I’ve been vaguely aware of Kiwi-born, Australia-bred and London-based neo-soul artist Jordan Rakei for a while, hearing his praises online without properly jumping in myself. So when I saw his name pop up on the Powerstation’s roster, it was the perfect opportunity to repent for sleeping on this musical underdog - and to see if this geographical melting pot translated into his music as well.
But first, we have Wellington native Louis Baker, bobbing his head like his own personal metronome as he kicks off Alive. There’s a palpable passion in his performance, producing the same “restraint-to-explosion” dynamics of modern pop, but in the context of a soulful voice and soulful guitar. Purple lights during Purple Rain notwithstanding, Baker had a minimalistic approach to the setlist; get in, show some peace and love, promote the new album Open, get out. There was a nice sense of progression though; cracking out the drum machine halfway through really added a punch to some already impressive vocal acrobatics. It’s nice to have an artist who cares about the people and names his songs as such.
And then the main man himself, Jordan Rakei, sandwiched between Akai and Yamaha synthesisers alike. In fact, almost every band member has a keyboard to spare, and they swap between those and their guitars in what has to be the tightest on-stage chemistry I’ve ever seen. From where I was standing, the mix favoured those keyboards heavily, suffocating the guitars and vocal harmonies underneath woozy effects - and with such talent on display, it’s a shame not being able to hear it all. All the same, you could hear just enough to get into the groove of Rolling Into One or the quiet storm of Speak, and that’s enough.
Draped in a Tokoroa High t-shirt, it was a beautiful juxtaposition of a performer so casual in his proficiency, a higher being in regular clothing. If you didn’t know any better, Rakei could blend into the crowd unnoticed - and it’s that everyman, almost introverted demeanour that shines in his potent songwriting.
The tracks from Origin are absolutely resplendent, bathing in delicate electronic flourishes and deft inflections from Rakei himself. Some are extremely faithful to their album renditions - cue my personal favourite You and Me, with its boom-bap drums and euphoric piano - and some become extended jams, with Mad World pushing funk beyond its limits into something otherworldly. Cuts from the older catalogue get their dues as well; having only ever seen an acoustic version of Sorceress, the drums were a delightful surprise and didn’t stray from the polyrhythmic patterns that boomed through my ribcage throughout the night.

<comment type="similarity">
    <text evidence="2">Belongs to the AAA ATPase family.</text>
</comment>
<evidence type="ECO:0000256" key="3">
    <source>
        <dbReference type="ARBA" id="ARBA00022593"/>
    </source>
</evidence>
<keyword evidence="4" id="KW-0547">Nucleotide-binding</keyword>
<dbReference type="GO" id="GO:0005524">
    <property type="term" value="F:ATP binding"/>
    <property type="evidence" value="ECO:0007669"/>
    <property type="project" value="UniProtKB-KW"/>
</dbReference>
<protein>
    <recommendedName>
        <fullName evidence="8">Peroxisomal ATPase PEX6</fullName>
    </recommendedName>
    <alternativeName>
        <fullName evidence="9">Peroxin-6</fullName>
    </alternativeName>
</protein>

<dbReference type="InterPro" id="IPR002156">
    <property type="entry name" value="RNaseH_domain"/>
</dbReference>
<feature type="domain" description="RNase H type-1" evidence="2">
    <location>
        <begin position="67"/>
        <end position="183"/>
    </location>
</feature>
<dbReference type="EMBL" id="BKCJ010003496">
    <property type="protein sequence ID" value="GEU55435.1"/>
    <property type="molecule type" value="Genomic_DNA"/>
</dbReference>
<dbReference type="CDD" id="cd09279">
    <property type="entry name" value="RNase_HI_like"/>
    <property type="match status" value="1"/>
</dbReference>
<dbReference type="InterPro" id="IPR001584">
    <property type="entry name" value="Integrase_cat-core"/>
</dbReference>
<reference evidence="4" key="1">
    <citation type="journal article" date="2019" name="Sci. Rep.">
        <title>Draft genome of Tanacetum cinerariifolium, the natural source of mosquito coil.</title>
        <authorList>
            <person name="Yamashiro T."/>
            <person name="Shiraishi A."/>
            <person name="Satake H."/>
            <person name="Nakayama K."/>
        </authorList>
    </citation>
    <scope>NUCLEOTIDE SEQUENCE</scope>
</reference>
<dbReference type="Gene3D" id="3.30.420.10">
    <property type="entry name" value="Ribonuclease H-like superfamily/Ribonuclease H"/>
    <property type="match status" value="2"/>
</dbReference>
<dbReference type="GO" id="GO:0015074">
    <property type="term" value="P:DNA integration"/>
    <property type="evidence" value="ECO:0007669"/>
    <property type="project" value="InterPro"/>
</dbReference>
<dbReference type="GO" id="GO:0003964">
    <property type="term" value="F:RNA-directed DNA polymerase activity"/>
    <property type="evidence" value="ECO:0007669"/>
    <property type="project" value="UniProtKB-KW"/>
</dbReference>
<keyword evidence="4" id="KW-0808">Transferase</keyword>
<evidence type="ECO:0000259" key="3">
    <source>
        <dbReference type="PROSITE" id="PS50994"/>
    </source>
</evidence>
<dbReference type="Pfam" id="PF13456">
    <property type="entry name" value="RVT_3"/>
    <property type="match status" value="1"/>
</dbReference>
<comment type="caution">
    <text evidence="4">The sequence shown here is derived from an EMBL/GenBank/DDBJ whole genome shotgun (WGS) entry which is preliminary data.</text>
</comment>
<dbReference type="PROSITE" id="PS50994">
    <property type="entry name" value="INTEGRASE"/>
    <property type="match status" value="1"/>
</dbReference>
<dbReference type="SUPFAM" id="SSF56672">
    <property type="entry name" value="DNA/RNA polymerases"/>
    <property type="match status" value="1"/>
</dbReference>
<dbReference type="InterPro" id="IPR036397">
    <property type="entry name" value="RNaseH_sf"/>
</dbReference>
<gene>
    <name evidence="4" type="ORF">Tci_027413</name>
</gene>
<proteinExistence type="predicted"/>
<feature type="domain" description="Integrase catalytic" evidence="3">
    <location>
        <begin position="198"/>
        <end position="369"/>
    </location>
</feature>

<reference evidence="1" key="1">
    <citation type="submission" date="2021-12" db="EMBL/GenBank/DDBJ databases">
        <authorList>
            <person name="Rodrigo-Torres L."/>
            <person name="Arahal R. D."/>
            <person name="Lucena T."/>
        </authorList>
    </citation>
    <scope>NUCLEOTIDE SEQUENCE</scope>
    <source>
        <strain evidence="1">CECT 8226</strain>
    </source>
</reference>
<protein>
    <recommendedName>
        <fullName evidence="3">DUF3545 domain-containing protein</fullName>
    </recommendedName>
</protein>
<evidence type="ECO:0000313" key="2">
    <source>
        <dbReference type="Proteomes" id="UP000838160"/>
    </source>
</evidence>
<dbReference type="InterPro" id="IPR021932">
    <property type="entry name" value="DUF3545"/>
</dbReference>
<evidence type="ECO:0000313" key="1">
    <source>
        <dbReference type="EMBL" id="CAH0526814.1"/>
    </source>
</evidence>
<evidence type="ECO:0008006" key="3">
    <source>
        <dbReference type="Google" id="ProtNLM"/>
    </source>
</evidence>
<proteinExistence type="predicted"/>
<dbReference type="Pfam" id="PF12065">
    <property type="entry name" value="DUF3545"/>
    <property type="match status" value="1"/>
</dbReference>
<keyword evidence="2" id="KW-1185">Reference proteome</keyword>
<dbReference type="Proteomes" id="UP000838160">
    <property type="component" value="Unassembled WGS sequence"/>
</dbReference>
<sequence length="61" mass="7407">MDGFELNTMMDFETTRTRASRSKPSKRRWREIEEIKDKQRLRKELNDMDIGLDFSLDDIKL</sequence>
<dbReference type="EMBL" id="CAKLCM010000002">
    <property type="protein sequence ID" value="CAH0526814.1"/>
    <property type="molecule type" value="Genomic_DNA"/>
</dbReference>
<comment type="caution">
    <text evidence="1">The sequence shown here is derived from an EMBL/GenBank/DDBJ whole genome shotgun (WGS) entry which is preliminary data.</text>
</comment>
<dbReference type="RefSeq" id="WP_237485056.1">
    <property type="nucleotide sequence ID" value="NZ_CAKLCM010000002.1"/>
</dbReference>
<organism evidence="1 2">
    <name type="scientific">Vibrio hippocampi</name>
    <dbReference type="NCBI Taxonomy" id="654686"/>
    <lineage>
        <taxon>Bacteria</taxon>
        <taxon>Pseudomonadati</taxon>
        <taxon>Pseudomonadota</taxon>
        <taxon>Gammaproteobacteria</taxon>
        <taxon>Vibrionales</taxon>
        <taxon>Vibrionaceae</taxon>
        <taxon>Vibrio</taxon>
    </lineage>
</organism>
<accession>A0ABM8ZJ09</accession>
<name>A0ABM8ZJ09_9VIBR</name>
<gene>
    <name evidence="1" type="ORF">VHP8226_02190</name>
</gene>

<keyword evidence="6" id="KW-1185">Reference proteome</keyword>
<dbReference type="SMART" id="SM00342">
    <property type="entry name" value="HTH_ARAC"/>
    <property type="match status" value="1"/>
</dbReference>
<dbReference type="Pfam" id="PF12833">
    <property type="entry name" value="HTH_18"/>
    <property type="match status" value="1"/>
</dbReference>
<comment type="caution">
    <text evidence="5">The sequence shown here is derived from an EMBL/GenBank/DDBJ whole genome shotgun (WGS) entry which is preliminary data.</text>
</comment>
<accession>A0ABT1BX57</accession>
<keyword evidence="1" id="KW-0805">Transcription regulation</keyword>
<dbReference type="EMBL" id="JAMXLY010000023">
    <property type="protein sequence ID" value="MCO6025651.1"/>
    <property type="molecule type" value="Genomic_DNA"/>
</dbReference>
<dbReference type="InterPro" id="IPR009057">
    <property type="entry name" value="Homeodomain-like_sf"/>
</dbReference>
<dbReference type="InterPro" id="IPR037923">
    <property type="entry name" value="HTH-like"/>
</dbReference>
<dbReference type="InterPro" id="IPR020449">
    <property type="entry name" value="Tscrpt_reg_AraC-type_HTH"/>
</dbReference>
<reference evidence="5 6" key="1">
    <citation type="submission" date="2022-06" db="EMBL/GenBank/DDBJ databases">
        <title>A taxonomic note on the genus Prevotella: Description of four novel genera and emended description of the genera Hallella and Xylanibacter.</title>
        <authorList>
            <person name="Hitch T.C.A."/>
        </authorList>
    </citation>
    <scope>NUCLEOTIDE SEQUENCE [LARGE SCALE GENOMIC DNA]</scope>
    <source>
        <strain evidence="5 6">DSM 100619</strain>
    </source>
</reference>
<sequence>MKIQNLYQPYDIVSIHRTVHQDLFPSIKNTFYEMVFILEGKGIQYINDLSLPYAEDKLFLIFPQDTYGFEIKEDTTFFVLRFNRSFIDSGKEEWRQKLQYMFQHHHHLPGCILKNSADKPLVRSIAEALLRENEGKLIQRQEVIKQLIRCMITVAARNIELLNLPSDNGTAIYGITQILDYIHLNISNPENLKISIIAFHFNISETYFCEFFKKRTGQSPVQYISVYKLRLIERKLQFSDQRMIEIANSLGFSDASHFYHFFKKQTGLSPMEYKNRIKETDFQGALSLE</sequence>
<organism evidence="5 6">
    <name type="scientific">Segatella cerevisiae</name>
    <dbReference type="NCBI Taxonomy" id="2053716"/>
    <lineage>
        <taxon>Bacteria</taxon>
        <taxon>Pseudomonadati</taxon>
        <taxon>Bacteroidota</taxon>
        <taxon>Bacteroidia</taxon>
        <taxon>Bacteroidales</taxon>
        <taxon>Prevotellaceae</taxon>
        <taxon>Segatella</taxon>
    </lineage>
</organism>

Encores are easy to see coming from a mile away, and Rakei’s was a notably effervescent one - dropping Eye to Eye and Mind’s Eye back to back, a contrast of his jazziest tendencies and his funkiest riffs. Draped in a Tokoroa High t-shirt, it was a beautiful juxtaposition of a performer so casual in his proficiency, a higher being in regular clothing. If you didn’t know any better, Rakei could blend into the crowd unnoticed - and it’s that everyman, almost introverted demeanour that shines in his potent songwriting. I mean, the man took inspiration from The Handmaid’s Tale for a ballad, for God’s sake! If that’s not a sign that Jordan Rakei is a man of the times, I’m not sure what is.
All of which is a massively convoluted way of saying: Rome wasn’t built in a day, but Rakei won my heart in one. It’s never too late to give in to the good vibes, and to promote the man from being the perennial “one to watch” into the one actually being watched.